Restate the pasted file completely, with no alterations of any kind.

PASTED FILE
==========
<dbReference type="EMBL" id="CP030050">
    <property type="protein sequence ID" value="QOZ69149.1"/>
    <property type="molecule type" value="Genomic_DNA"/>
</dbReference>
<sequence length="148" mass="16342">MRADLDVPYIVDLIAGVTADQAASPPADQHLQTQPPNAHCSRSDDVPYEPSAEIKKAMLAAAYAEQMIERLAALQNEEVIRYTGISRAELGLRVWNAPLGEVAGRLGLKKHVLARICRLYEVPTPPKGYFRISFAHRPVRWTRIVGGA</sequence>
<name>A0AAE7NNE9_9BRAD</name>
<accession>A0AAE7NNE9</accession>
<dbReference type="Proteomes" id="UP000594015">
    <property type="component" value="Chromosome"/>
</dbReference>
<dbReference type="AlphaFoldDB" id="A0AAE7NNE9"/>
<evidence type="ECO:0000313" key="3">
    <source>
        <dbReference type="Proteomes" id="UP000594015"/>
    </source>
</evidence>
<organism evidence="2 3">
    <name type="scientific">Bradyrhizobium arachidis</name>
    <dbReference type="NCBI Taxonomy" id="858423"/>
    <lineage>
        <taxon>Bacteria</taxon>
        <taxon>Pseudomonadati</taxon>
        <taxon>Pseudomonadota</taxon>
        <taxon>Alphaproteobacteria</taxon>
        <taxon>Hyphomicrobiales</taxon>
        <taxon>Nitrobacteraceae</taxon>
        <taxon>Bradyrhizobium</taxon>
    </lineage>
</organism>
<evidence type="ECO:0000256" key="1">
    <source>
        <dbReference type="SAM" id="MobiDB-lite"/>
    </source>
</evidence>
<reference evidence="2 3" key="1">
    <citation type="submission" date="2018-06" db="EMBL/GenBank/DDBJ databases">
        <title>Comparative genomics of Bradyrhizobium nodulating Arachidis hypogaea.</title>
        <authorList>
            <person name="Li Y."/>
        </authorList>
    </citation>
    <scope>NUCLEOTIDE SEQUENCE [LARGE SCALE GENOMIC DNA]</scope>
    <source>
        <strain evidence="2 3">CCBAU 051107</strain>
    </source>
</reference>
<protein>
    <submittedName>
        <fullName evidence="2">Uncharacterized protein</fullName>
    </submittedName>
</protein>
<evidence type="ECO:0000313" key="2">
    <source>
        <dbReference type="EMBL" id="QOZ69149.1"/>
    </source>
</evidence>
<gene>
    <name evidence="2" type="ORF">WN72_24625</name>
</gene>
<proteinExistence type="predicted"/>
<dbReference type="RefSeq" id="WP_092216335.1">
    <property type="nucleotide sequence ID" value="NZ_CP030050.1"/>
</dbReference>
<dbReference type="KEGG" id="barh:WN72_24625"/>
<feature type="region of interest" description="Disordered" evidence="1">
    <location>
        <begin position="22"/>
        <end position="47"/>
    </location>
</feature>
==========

<dbReference type="EMBL" id="CP030050">
    <property type="protein sequence ID" value="QOZ69149.1"/>
    <property type="molecule type" value="Genomic_DNA"/>
</dbReference>
<sequence length="148" mass="16342">MRADLDVPYIVDLIAGVTADQAASPPADQHLQTQPPNAHCSRSDDVPYEPSAEIKKAMLAAAYAEQMIERLAALQNEEVIRYTGISRAELGLRVWNAPLGEVAGRLGLKKHVLARICRLYEVPTPPKGYFRISFAHRPVRWTRIVGGA</sequence>
<name>A0AAE7NNE9_9BRAD</name>
<accession>A0AAE7NNE9</accession>
<dbReference type="Proteomes" id="UP000594015">
    <property type="component" value="Chromosome"/>
</dbReference>
<dbReference type="AlphaFoldDB" id="A0AAE7NNE9"/>
<evidence type="ECO:0000313" key="3">
    <source>
        <dbReference type="Proteomes" id="UP000594015"/>
    </source>
</evidence>
<organism evidence="2 3">
    <name type="scientific">Bradyrhizobium arachidis</name>
    <dbReference type="NCBI Taxonomy" id="858423"/>
    <lineage>
        <taxon>Bacteria</taxon>
        <taxon>Pseudomonadati</taxon>
        <taxon>Pseudomonadota</taxon>
        <taxon>Alphaproteobacteria</taxon>
        <taxon>Hyphomicrobiales</taxon>
        <taxon>Nitrobacteraceae</taxon>
        <taxon>Bradyrhizobium</taxon>
    </lineage>
</organism>
<evidence type="ECO:0000256" key="1">
    <source>
        <dbReference type="SAM" id="MobiDB-lite"/>
    </source>
</evidence>
<reference evidence="2 3" key="1">
    <citation type="submission" date="2018-06" db="EMBL/GenBank/DDBJ databases">
        <title>Comparative genomics of Bradyrhizobium nodulating Arachidis hypogaea.</title>
        <authorList>
            <person name="Li Y."/>
        </authorList>
    </citation>
    <scope>NUCLEOTIDE SEQUENCE [LARGE SCALE GENOMIC DNA]</scope>
    <source>
        <strain evidence="2 3">CCBAU 051107</strain>
    </source>
</reference>
<protein>
    <submittedName>
        <fullName evidence="2">Uncharacterized protein</fullName>
    </submittedName>
</protein>
<evidence type="ECO:0000313" key="2">
    <source>
        <dbReference type="EMBL" id="QOZ69149.1"/>
    </source>
</evidence>
<gene>
    <name evidence="2" type="ORF">WN72_24625</name>
</gene>
<proteinExistence type="predicted"/>
<dbReference type="RefSeq" id="WP_092216335.1">
    <property type="nucleotide sequence ID" value="NZ_CP030050.1"/>
</dbReference>
<dbReference type="KEGG" id="barh:WN72_24625"/>
<feature type="region of interest" description="Disordered" evidence="1">
    <location>
        <begin position="22"/>
        <end position="47"/>
    </location>
</feature>